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Synthesis of LC & RC Networks (CAUER I & CAUER II realizations)

By: Ramirez, Jorge J.

1) ABSTRACT

There are four universal methods used to obtain the input impedance Z(s) of a network. These four methods are Foster I, Foster II, Cauer I, and Cauer II. The subject of this work is to cover the Cauer Canonical forms and the design of an interactive program to obtain the value of the elements in the network.

Cauer I & II Realizations for LC Networks

Assuming we have the following general equation for Z(s),

Z(s) = a 5 s 5 + a 3 s 3 + a 1 s B 4 s 4 +b 2 s 2 +b 0

(1.0)

The polynomials numerator and denominator are arranged in a descending power of s. If Z(s) is not in a factor form, factor out and use continuous partial fraction to obtain the values of the elements.

Z1
Z3
Zn-1
Z2
Zn

Figure 1. Network used to represent both Cauer I and Cauer II realizations.

In a LC network, if we use Cauer I to obtain the input impedance Z(s), the inductor will be found in the series branches of the network. The capacitors will be in the shunt branches of the network. Besides, the first element of the network will be a series inductor if Z() = ; otherwise, if Z() = 0 the first element will be a shunt capacitor. If the first element is a series inductor, we use Z(s) to obtain our Cauer realization. If the first element is a shunt capacitor, we use Y(s) to obtain our realization.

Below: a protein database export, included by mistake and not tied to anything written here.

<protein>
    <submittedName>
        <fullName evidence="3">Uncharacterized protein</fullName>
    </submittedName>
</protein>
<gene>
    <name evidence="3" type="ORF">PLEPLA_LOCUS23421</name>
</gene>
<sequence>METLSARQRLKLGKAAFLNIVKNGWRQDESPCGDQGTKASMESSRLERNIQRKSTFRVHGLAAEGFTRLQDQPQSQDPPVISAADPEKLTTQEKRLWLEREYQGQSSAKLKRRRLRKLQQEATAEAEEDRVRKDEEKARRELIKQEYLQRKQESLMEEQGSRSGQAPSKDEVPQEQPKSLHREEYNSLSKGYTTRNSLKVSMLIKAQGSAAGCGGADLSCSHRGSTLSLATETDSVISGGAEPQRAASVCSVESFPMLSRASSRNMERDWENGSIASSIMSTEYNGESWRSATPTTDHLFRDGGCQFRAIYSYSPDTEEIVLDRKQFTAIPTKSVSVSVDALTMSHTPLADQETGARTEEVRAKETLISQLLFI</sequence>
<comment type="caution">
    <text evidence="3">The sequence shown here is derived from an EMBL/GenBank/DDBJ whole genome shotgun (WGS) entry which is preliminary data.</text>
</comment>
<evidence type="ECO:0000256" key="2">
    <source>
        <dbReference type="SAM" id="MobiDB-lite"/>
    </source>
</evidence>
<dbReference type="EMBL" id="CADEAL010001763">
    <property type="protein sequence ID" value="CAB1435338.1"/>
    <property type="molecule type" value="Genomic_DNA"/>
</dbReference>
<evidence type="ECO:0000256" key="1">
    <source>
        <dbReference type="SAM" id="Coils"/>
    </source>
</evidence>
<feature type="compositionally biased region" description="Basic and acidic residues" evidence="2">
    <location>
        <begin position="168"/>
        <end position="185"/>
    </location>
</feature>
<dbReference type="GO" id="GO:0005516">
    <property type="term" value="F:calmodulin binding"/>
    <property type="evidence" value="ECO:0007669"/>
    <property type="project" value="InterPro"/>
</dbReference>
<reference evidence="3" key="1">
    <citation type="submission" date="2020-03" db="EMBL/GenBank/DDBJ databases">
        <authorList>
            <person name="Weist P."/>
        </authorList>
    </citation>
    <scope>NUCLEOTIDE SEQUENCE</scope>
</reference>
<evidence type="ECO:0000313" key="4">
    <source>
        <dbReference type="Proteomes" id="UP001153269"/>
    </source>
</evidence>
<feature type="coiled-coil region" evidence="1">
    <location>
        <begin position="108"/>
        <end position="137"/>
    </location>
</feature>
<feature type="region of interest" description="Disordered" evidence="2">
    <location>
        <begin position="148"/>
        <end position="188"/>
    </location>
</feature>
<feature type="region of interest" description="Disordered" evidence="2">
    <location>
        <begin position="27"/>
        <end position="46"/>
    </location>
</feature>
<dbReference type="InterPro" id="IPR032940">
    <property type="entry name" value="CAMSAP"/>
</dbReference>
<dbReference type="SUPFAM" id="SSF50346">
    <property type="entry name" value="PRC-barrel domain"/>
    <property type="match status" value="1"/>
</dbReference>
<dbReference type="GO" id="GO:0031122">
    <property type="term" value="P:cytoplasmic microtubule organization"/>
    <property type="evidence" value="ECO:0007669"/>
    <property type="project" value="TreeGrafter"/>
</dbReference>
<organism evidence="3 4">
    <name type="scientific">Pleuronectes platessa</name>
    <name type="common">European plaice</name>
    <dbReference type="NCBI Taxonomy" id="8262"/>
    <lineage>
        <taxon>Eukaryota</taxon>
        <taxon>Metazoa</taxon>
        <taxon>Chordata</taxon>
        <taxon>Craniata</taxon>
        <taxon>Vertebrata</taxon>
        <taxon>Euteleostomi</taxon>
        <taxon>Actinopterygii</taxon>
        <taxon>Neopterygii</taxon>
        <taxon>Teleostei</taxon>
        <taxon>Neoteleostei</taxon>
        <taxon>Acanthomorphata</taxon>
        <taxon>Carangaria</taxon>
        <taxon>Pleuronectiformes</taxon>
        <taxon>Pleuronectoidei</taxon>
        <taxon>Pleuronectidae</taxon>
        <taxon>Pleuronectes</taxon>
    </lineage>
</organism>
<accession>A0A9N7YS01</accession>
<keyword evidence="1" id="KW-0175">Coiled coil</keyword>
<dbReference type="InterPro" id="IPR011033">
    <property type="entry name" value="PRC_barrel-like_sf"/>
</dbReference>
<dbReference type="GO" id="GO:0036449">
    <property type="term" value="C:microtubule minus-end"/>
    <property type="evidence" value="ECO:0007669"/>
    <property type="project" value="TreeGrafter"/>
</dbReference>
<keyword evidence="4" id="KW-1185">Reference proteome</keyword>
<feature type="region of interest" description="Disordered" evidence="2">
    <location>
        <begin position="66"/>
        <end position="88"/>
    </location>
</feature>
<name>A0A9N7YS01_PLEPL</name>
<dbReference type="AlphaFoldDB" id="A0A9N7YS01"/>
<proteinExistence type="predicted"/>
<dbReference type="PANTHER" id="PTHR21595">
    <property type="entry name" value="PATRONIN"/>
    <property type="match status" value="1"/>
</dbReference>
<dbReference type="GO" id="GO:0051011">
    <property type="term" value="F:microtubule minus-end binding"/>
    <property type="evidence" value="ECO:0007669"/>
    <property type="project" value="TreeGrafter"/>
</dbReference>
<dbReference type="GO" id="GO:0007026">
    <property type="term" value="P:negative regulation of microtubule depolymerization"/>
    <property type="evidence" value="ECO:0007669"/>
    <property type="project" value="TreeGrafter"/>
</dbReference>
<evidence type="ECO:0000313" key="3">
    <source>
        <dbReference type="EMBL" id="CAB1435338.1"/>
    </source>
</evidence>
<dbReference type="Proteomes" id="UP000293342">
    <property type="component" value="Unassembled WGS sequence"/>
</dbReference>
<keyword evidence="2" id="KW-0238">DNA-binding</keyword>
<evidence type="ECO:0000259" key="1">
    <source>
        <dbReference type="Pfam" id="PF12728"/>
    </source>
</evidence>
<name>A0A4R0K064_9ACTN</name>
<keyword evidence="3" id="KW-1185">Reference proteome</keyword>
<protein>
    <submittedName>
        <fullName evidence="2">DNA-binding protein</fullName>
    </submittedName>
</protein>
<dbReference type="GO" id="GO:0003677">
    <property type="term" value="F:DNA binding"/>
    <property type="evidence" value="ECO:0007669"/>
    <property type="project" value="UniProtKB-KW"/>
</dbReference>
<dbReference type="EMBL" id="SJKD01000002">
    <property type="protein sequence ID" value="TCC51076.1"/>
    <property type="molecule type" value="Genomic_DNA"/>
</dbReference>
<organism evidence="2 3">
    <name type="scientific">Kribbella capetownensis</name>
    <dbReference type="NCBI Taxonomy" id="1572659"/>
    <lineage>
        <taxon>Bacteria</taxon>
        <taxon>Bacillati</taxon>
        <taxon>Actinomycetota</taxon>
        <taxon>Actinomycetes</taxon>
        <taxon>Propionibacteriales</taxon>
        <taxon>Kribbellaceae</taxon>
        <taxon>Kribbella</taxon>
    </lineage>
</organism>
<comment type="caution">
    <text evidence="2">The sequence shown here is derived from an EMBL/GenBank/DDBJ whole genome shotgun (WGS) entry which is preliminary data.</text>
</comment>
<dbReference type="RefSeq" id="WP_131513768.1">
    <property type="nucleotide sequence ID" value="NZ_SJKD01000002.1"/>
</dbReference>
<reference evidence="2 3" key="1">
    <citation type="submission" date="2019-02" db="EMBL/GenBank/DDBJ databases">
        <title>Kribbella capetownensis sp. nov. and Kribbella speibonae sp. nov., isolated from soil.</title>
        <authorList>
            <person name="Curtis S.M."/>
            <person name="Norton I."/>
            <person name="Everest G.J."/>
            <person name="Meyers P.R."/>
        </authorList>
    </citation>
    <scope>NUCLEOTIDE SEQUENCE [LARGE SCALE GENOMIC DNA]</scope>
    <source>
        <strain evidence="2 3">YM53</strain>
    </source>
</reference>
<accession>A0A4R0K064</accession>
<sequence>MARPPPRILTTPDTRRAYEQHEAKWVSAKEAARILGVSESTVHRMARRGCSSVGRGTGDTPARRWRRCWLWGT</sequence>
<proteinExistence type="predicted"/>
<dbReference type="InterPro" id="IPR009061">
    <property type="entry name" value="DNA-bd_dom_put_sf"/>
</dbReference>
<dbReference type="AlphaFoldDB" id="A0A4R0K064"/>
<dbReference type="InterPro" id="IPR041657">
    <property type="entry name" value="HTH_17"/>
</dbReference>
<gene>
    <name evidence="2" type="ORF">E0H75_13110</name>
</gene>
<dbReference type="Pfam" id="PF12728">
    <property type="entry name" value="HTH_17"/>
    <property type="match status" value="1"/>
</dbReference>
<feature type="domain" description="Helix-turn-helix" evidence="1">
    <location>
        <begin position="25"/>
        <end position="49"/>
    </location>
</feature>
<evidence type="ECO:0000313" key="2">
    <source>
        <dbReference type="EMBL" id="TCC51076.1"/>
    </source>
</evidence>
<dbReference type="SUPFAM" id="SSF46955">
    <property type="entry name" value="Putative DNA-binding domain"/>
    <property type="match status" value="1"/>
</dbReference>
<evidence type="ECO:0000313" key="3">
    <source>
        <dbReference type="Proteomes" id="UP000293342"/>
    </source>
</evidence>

In a Cauer II network, capacitors are placed in the series branches and inductors shunting to ground the network. If the first element is a series capacitor, Z(0) = , the circuit will be built in Z(s). On the other hand, if the first element is a shunt inductor, Z(0) = 0, the expansion is done on Y(s). Also, the behavior of the input impedance at high frequencies of s is fundamental for the last element of the circuit. For example, when Z()=the last element is an inductor. At the same time, when Z()=0 the last element is a capacitor.

General equation of Cauer II is given in (2.0),

Y(s) = b 4 s 4 + b 2 s 2 + b 0 A 5 s 5 +b 3 s 3 +a 1 s

(2.0)

SYNTHESIS OF RC NETWORKS

In a first Cauer canonical form for RC impedance, we arrange Z RC (s) so that the numerator and denominator polynomials appear in ascending order of s. To obtain the values of the elements in the network we expand the general equation in continued-fraction forms.

The second Cauer canonical form for RC impedance is obtained after arranging the numerator and denominator polynomials in ascending order of s. We expand the resulting function in a continued fraction to obtain the values of the components in the network.

This program will help the designer to determine the input impedance for LC and RC networks. The program is created in Excel and makes use of the principle of matrices for calculating impedance and admittance. The graphics were created in PowerPoint and these notes were created in Word to be later distilled into Adobe Acrobat format.

2. REFERENCE

 • A.Budak, 1974, Passive and Active Network Analysis and Synthesis, Chapter 4, Boston:Houghton, Mifflin. • Wai-Kai Chen, 1986, Passive and Active Filter, Chapter 3, John Wiley & Sons, Inc.